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Pontifical Council issues message for World Tourism Day 2013: Tourism and Water
July 11, 2013: The Pontifical Council for Migrants and Itinerant People has issued its annual Message for World Tourism Day which will be celebrated on September 27th. This year’s message is entitled, “Tourism and water: protecting our common future.”
Below, the English translation of the Message signed by Cardinal Antonio Vegliò, President of the Council, and Bishop Joseph Kalathiparambil, Secretary (Full Text):
On September 27, we will celebrate World Tourism Day, following the theme suggested for this year by the World Tourism Organization: “Tourism and water: protecting our common future”. This is in line with the “International Year of Cooperation for Water”, that was proclaimed by the General Assembly of the United Nations, during the International Decade for Action “Water, source of life” (2005-2015), in order to highlight “that water is critical for sustainable development, especially for environmental integrity and eradication of poverty and hunger, it is essential for the health and well-being of human beings, and is fundamental to achieve the Millennium Development Goals”.
The Holy See also wishes to join in this commemoration, bringing its contribution from its own perspective, aware of the importance of the phenomenon of tourism at the present time and the challenges and opportunities it provides to our mission of evangelization. This is one of the economic sectors with the largest and fastest growth in the world. We must not forget that last year it was exceeded the milestone of one billion international tourists, to which we must add the even higher figures of local tourism.
In the tourism sector, water is of crucial importance, an asset and a resource. It is an asset because people feel naturally drawn to it, and there are millions of tourists seeking to enjoy this natural element during their days off, by choosing as their holiday destination some ecosystems where water is the most specific element (wetlands, beaches, rivers, lakes, waterfalls, islands, glaciers or snowfields, just to name a few), or trying to grasp its many benefits (especially in seaside resorts or spas). At the same time, water is also a resource for the tourism industry and it is essential, among other things, to hotels, restaurants and leisure activities.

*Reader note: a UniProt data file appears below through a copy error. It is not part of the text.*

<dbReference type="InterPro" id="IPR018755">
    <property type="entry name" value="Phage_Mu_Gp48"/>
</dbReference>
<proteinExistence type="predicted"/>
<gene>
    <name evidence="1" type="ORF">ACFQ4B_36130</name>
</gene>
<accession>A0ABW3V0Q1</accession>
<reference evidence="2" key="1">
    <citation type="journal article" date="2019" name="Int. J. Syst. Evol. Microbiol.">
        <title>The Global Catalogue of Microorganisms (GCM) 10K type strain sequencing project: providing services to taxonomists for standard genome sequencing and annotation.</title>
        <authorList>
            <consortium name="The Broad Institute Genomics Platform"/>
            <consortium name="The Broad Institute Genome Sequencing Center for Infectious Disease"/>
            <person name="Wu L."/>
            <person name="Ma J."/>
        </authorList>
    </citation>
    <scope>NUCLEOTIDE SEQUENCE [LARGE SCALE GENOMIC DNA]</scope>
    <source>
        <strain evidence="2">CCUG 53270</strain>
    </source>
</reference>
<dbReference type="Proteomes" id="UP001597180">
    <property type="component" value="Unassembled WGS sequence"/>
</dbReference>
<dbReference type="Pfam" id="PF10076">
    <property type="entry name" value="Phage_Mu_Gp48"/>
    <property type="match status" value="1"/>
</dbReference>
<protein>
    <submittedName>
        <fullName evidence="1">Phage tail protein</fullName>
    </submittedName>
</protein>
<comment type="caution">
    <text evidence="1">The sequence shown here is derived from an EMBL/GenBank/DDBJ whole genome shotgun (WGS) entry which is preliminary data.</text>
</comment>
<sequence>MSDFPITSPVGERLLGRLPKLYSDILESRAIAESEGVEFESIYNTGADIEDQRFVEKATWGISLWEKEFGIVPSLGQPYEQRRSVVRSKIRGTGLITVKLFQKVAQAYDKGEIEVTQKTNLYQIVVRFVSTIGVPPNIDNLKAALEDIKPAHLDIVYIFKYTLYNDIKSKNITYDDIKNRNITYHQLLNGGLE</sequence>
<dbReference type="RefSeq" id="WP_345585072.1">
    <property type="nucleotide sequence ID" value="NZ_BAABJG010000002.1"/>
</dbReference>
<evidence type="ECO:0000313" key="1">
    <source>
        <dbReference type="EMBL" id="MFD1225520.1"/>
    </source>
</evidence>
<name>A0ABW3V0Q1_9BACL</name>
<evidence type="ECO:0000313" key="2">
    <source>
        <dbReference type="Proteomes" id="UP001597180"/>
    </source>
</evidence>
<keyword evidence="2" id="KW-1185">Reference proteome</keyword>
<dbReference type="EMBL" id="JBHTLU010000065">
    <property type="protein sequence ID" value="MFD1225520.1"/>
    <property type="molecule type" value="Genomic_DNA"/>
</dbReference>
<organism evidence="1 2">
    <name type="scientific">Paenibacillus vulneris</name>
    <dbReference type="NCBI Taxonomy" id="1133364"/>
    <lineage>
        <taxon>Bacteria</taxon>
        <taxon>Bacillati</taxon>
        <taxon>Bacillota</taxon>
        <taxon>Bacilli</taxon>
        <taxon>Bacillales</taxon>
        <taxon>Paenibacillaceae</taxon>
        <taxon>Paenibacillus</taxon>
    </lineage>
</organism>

Looking at the future, tourism will be a real benefit if it will be able to manage these resources according to the criteria of the “green economy”, an economy whose environmental impact is kept within acceptable limits. We are invited, therefore, to promote ecotourism, environmentally friendly and sustainable, that can surely promote the creation of new jobs, support the local economy and reduce poverty.
There is no doubt that tourism plays a fundamental role in preserving the environment, by being one of its great ally, but also a fierce enemy. If, for instance, in order to achieve a quick and easy economic profit, the tourism industry is allowed to pollute a place, this location will cease to be a popular destination for tourists.
We know that water, key to sustainable development, is an essential element for life. Without water there is no life. “However, year after year the pressure on this resource increases. One out of three people live in a country with moderate to high-water shortages, and it is possible that by 2030 the shortage will affect almost half of the world’s population, since its demand may exceed the supply by 40%”. According to UN data, about one billion people have no access to drinking water. And the challenges related to this issue will increase significantly in the coming years, mainly because it is poorly distributed, polluted and wasted, or priority is given to certain incorrect or unjust uses, in addition to the consequences of climate change. Tourism also is often times in competition with other sectors for the usage of water, and not infrequently it is noted that water is abundant and is wasted in tourism structures, while for the surrounding populations it is scarce.
The sustainable management of this natural resource is a challenge for the social, economic and environmental order, but especially because of the ethical nature, starting from the principle of the universal destination of the goods of the earth, which is a natural and original right, to which it must be submitted all the legislation relating to those goods. The Social Doctrine of the Church highlights the validity and application of this principle, with explicit references to water.